Towards a Functional Understanding of PGO Waves
AuthorGott, JA; Liley, DTJ; Hobson, JA
Source TitleFrontiers in Human Neuroscience
PublisherFRONTIERS MEDIA SA
University of Melbourne Author/sLiley, David
AffiliationMedicine (St Vincent's)
Document TypeJournal Article
CitationsGott, J. A., Liley, D. T. J. & Hobson, J. A. (2017). Towards a Functional Understanding of PGO Waves. FRONTIERS IN HUMAN NEUROSCIENCE, 11, https://doi.org/10.3389/fnhum.2017.00089.
Access StatusOpen Access
Ponto-Geniculo-Occipital (PGO) waves are biphasic field potentials identified in a range of mammalian species that are ubiquitous with sleep, but can also be identified in waking perception and eye movement. Their role in REM sleep and visual perception more broadly may constitute a promising avenue for further research, however what was once an active field of study has recently fallen into stasis. With the reality that invasive recordings performed on animals cannot be replicated in humans; while animals themselves cannot convey experience to the extent required to elucidate how PGO waves factor into awareness and behavior, innovative solutions are required if significant research outcomes are to ever be realized. Advances in non-invasive imaging technologies and sophistication in imaging methods now offer substantial scope to renew the study of the electrophysiological substrates of waking and dreaming perception. Among these, Magnetoencephalogram (MEG) stands out through its capacity to measure deep brain activations with high temporal resolution. With the current trend in sleep and dream research to produce translational findings of psychopathological and medical significance, in addition to the clear links that PGO wave generation sites share, pharmacologically, with receptors involved in expression of mental illness; there is a strong case to support scientific research into PGO waves and develop a functional understanding of their broader role in human perception.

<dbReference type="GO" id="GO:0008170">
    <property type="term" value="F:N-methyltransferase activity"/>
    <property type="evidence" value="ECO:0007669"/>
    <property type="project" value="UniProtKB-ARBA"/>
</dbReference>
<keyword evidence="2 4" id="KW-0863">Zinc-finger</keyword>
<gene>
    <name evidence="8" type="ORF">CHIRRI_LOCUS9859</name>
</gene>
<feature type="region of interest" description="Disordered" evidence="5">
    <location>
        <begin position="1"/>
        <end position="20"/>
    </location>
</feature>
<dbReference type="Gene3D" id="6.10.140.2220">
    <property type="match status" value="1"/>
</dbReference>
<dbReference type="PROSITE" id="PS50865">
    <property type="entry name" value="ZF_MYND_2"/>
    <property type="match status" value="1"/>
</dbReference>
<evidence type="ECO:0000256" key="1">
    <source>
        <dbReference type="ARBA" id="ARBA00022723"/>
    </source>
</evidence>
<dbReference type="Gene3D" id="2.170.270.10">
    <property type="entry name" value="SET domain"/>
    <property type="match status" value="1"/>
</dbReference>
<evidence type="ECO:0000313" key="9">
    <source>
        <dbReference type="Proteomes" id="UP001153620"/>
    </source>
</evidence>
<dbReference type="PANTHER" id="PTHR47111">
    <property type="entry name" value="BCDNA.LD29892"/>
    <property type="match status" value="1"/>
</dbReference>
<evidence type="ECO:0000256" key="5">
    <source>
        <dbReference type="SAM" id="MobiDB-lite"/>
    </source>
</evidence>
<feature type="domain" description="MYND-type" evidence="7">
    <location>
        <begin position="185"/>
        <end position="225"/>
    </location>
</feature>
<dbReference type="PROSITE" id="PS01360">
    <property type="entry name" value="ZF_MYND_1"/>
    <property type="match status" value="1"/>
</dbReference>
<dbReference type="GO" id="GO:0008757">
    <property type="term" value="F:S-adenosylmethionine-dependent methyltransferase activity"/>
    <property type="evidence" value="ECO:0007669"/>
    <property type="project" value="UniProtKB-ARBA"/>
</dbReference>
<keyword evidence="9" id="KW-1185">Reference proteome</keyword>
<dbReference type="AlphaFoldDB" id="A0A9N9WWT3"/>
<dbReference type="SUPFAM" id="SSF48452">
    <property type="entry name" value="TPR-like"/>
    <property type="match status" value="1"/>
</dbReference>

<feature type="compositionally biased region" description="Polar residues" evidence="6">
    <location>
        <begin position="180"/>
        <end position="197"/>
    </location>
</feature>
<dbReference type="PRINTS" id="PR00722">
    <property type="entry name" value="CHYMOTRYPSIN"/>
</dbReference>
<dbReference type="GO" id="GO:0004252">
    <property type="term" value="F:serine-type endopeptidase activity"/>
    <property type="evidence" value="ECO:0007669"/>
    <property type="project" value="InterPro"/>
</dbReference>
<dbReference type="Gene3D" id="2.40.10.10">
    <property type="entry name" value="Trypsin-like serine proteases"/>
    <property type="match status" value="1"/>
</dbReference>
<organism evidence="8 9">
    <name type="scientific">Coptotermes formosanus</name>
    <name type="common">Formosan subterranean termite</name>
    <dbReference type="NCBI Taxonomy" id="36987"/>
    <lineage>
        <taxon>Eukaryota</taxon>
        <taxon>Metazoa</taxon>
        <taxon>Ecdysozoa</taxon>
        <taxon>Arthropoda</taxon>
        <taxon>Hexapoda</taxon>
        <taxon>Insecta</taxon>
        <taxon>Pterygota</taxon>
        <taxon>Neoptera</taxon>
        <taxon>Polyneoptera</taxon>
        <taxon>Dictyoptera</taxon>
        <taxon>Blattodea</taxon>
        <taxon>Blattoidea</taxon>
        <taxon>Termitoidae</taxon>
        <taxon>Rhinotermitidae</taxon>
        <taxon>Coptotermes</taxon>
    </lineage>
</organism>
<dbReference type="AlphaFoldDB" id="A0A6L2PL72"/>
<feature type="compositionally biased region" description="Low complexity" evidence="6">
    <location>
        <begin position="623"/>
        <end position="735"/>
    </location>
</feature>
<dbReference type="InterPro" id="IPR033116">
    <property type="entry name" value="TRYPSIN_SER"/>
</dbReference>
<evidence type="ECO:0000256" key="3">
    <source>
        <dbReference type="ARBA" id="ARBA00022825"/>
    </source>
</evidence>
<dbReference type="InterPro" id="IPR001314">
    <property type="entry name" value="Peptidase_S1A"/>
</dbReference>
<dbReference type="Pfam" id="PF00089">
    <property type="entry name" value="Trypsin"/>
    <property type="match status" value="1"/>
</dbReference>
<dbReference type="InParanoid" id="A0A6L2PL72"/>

- Click on "Export Reference in RIS Format" and choose "open with... Endnote".
- Click on "Export Reference in RIS Format". Login to Refworks, go to References => Import References